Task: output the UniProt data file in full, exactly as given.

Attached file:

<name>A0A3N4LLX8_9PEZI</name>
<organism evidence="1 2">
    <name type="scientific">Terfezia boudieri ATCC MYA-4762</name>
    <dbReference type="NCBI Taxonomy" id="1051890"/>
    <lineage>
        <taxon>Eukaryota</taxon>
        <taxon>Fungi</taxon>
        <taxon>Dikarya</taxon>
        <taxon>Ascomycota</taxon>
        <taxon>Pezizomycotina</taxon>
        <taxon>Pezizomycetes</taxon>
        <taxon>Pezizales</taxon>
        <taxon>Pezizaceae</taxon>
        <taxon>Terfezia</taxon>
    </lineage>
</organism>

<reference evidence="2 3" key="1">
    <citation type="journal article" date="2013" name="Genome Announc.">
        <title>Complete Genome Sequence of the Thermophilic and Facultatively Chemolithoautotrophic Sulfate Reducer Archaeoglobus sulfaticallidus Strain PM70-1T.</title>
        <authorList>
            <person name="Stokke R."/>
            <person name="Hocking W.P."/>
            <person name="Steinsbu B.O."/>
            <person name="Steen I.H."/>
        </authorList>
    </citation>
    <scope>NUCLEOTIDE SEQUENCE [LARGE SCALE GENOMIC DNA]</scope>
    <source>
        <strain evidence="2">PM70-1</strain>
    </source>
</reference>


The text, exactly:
<name>A0A3N4LLX8_9PEZI</name>
<organism evidence="1 2">
    <name type="scientific">Terfezia boudieri ATCC MYA-4762</name>
    <dbReference type="NCBI Taxonomy" id="1051890"/>
    <lineage>
        <taxon>Eukaryota</taxon>
        <taxon>Fungi</taxon>
        <taxon>Dikarya</taxon>
        <taxon>Ascomycota</taxon>
        <taxon>Pezizomycotina</taxon>
        <taxon>Pezizomycetes</taxon>
        <taxon>Pezizales</taxon>
        <taxon>Pezizaceae</taxon>
        <taxon>Terfezia</taxon>
    </lineage>
</organism>

<reference evidence="2 3" key="1">
    <citation type="journal article" date="2013" name="Genome Announc.">
        <title>Complete Genome Sequence of the Thermophilic and Facultatively Chemolithoautotrophic Sulfate Reducer Archaeoglobus sulfaticallidus Strain PM70-1T.</title>
        <authorList>
            <person name="Stokke R."/>
            <person name="Hocking W.P."/>
            <person name="Steinsbu B.O."/>
            <person name="Steen I.H."/>
        </authorList>
    </citation>
    <scope>NUCLEOTIDE SEQUENCE [LARGE SCALE GENOMIC DNA]</scope>
    <source>
        <strain evidence="2">PM70-1</strain>
    </source>
</reference>